I love Mark Twain. I made it a point to reread Huckleberry Finn at a much older age, after loving it as a kid. Reading it in my 40s was great. What a remarkable piece of work. I do like reading the classics. I was turned on to Hemingway really late. I responded to the style — it’s like the opposite of Faulkner, whom I also love. Instead of long sentences, reall short, concise ones. I respond to both forms. Hemingway’s stories are so devastating; there’s no way to improve them. I loved A Farewell to Arms. I stumbled upon it accidentally. I was at my in-laws’ house and may’ve been sick, was cooped up, it was a rainy day. They had the book; I picked it up, read the first chapter, and couldn’t put it down. I read the whole thing in like a day and a half.
Your old bandmate, Jason Isbell, is reputed to be a very literary cat. Did you guys turn each other on to books and writers when you were in the Truckers together?
We probably have more since we quit playing together. When we were playing together, we were in the eye of the storm. That was a crazy time. He turned me onto Peter Matthiessen, a trilogy of books that he rewrote as one book, Shadow Country, set in Florida in the Everglades, post–Civil War, when they were first settling that part of the country. It was kind of the last frontier. All of these outlaws that had been put out of business in the West being ended up down there. It was riveting — and one of Jason’s favorite books. He’s very well read, and a great writer in his own right.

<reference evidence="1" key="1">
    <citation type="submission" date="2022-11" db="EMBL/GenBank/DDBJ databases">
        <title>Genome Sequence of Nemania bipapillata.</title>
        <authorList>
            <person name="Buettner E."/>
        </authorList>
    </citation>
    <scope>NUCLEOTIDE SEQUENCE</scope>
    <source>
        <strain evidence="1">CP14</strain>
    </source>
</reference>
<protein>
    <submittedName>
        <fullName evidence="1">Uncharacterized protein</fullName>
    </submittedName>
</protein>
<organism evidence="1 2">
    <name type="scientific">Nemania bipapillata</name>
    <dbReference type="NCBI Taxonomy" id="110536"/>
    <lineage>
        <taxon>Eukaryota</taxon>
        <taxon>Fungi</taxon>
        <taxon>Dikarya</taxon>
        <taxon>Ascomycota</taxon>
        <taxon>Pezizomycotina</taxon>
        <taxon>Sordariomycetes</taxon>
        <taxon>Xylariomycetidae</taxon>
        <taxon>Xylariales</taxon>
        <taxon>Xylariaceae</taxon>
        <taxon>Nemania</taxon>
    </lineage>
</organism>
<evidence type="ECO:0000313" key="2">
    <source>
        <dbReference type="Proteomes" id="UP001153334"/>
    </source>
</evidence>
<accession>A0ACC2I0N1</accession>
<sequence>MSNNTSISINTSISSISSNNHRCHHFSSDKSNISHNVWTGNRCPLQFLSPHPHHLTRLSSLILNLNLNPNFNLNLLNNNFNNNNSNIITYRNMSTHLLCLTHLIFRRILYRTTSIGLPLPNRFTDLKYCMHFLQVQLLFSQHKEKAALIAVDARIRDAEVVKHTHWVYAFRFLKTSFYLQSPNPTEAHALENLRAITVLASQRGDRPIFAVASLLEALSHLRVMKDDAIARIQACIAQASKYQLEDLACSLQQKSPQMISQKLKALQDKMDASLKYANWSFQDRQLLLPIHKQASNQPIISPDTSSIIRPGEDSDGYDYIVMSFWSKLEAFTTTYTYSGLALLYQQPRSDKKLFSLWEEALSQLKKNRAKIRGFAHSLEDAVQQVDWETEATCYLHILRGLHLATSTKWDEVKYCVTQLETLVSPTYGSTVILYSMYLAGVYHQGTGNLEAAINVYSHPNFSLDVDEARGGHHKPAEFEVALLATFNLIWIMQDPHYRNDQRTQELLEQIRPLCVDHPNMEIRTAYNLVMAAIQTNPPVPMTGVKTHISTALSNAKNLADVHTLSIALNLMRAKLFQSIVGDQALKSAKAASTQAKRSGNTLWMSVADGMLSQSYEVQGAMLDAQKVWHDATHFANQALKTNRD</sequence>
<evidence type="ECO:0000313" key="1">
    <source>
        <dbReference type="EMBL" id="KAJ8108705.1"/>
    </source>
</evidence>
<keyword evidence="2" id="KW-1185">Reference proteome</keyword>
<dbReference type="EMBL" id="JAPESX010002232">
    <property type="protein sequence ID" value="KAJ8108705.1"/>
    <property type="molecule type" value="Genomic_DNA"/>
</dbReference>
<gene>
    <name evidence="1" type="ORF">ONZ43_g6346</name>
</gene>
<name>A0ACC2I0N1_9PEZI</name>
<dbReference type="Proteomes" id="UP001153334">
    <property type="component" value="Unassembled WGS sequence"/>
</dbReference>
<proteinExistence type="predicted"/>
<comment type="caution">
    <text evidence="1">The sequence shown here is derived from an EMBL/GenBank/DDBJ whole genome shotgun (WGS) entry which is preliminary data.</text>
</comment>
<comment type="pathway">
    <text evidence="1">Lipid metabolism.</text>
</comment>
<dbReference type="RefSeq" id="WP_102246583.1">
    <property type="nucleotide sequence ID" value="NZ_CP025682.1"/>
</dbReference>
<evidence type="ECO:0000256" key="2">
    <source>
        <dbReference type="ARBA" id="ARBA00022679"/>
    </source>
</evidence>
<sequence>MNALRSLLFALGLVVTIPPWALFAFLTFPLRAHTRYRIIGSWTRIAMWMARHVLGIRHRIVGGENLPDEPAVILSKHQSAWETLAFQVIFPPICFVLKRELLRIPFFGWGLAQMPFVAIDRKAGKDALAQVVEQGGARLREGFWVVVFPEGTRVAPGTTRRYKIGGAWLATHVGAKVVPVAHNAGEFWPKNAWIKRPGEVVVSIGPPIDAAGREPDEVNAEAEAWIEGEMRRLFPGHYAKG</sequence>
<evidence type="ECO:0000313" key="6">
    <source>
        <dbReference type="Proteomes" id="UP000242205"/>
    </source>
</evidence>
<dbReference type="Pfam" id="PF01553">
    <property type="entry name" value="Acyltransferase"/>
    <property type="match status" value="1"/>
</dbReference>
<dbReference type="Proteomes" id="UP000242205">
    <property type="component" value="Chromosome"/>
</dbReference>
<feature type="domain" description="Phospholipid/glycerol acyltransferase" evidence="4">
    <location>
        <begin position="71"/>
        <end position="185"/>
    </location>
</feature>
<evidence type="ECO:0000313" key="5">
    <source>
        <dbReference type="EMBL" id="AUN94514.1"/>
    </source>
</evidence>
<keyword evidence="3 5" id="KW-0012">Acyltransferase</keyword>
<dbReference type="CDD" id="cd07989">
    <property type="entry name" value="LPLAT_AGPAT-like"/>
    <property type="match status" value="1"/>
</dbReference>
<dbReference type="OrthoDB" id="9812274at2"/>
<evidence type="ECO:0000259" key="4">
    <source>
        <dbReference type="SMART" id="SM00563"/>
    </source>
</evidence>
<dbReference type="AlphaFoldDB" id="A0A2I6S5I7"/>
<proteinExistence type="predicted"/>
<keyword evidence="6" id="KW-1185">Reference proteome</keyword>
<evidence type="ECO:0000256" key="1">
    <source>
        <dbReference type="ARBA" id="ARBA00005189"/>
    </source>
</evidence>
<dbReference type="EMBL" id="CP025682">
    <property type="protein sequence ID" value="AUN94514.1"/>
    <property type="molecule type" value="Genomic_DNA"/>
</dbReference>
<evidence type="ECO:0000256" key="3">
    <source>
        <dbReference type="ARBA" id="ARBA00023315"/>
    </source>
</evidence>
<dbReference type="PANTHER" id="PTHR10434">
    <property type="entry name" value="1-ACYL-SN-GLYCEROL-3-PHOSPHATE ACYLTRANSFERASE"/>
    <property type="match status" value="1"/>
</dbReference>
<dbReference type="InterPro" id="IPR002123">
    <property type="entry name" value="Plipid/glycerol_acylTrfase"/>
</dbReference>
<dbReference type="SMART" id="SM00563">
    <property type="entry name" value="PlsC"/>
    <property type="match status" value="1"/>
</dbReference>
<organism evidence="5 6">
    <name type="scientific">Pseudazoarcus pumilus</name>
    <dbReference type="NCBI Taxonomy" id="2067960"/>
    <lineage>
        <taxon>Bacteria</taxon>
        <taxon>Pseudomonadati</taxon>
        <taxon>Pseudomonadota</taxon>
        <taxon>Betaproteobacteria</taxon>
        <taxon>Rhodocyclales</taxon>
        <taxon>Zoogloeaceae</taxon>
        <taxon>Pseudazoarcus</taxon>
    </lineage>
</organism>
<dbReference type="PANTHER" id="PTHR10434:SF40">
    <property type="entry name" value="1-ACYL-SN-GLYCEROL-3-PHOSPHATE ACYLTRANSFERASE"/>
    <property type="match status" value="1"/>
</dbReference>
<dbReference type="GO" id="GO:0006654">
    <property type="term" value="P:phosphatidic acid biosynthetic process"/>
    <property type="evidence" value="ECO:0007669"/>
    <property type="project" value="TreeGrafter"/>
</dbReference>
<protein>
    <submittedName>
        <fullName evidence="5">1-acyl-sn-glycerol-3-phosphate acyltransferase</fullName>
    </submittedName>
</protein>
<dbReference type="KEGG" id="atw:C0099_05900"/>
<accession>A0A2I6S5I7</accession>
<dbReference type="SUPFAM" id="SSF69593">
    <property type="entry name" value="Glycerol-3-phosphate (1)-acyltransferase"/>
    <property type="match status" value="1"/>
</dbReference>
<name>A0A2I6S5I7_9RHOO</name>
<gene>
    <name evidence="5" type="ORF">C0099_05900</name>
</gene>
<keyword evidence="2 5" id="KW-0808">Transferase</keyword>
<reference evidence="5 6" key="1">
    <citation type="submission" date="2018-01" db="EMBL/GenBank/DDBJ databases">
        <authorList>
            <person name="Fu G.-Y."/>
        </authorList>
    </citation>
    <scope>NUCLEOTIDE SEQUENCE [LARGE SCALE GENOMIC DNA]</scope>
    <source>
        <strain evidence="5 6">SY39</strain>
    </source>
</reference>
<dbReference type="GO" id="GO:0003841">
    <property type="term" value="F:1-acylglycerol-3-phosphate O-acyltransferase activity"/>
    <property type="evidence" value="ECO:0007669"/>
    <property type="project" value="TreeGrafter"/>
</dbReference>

Your last record, American Band, was your most explicitly topical. You wrote about racial violence and social tensions that were exploding around you. Did your reading of essayists, novelists, or anything else help shape that album?
I was reading Ta-Nehisi Coates’s Between the World and Me when I was in the midst of writing that record. I had already written “What It Means,” and I was going through a period of questioning: Did I have a right to write such a thing? Reading his book, I kept asking, “What can I do?” Maybe this is a small part of what I can do. Maybe there does need to be a goofy white dude, in a rock ’n’ roll band, with the following that it has, that can say Black Lives Matter. Maybe that is important. I didn’t write that song from the perspective of a black man being shot by police — I wrote it from the perspective of a goofy white dude, like me. Seeing this happening around me and saying, “This is wrong. Why are we at this place in 2017? Why is this still a thing?” And unfortunately, the song doesn’t have answers, it’s just questions. But at least questioning is a start, a beginning.